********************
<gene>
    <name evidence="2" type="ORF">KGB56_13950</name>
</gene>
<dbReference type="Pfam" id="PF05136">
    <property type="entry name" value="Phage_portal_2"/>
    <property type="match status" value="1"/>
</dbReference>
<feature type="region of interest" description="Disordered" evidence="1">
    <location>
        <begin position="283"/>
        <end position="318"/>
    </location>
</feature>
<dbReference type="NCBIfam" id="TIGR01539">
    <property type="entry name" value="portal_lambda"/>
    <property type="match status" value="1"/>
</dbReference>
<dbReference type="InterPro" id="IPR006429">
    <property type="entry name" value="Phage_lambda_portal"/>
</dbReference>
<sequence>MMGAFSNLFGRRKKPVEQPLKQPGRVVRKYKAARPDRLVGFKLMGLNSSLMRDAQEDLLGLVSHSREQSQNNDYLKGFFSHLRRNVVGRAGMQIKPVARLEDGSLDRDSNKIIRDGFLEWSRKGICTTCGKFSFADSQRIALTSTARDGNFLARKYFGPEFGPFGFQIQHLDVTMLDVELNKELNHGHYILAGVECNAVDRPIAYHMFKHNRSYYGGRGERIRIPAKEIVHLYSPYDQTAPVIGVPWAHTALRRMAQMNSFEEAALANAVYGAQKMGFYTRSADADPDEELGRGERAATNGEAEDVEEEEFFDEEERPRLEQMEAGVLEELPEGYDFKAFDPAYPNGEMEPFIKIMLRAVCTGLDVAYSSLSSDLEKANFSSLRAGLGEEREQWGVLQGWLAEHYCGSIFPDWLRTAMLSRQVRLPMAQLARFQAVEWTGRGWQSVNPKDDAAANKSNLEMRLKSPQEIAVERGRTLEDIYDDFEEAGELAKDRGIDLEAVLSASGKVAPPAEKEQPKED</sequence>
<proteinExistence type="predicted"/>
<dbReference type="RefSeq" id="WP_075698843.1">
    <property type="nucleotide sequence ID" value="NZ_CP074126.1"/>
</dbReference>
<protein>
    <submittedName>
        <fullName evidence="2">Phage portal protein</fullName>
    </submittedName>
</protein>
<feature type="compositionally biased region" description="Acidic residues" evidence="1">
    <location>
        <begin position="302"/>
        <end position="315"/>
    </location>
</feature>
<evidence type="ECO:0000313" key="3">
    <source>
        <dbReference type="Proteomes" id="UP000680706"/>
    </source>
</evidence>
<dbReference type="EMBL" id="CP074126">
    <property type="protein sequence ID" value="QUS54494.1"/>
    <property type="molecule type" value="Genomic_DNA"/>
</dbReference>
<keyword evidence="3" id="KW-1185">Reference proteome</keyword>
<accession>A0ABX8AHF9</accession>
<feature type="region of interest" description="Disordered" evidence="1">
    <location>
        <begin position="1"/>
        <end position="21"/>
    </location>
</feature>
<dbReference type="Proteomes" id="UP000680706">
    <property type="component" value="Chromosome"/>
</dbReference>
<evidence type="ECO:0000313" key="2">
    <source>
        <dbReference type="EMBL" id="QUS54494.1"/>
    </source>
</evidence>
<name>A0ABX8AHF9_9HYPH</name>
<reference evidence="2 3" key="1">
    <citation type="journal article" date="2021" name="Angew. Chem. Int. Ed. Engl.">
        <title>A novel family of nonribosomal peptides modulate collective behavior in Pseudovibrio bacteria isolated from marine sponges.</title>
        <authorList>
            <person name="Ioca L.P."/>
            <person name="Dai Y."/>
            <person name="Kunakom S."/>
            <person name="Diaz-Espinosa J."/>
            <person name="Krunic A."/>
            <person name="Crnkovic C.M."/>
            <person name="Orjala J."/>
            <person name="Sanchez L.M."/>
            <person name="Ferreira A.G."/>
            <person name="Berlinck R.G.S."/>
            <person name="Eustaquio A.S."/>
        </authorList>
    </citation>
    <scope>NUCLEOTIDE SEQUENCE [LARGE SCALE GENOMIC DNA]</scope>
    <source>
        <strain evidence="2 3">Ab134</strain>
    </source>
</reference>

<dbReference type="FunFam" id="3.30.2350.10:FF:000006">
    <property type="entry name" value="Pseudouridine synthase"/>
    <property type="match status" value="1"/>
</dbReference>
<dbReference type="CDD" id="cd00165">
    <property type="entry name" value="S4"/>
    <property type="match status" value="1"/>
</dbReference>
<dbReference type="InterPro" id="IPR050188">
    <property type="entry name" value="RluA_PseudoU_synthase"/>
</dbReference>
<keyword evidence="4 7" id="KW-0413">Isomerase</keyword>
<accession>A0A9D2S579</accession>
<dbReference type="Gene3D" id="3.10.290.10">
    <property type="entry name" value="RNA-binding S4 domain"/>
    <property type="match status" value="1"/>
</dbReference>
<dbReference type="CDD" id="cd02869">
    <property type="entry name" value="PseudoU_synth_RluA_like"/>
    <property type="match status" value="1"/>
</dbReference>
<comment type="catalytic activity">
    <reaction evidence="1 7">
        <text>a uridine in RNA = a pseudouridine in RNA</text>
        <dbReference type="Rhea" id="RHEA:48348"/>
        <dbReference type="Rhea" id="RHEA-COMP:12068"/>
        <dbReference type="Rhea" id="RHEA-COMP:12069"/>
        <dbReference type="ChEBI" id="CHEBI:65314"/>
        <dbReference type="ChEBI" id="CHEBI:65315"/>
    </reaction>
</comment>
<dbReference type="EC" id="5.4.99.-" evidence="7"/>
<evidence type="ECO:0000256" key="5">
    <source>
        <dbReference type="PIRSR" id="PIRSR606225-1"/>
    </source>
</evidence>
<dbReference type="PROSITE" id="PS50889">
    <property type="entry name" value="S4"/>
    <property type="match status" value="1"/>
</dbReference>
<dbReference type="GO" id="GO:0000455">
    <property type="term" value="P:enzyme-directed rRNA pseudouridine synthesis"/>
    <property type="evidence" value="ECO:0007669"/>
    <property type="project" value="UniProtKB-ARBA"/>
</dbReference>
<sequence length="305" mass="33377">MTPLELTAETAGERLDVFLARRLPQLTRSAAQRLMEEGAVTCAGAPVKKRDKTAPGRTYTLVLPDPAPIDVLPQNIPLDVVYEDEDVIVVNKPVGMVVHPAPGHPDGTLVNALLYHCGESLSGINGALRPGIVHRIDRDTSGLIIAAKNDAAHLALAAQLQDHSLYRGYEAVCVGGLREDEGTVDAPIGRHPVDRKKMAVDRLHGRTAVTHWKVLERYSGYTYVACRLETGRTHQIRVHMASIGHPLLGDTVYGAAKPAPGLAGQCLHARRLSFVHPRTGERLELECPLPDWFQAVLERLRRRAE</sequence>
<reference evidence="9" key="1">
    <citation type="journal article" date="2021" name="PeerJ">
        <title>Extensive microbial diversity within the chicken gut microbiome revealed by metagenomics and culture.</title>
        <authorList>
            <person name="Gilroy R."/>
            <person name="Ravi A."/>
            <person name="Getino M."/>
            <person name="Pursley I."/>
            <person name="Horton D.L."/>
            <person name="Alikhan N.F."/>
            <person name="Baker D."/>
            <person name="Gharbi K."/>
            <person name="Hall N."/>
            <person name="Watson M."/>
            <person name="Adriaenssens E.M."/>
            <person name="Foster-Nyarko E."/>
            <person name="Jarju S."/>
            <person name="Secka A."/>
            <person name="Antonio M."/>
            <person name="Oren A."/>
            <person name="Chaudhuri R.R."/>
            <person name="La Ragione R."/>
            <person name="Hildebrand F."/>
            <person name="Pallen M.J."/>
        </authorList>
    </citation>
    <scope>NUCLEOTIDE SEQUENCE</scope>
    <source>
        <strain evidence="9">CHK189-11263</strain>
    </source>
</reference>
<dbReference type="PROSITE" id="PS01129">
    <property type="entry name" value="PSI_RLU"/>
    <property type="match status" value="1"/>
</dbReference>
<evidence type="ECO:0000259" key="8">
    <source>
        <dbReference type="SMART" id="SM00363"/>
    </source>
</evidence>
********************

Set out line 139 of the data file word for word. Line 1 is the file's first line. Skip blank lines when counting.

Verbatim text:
            <person name="Pursley I."/>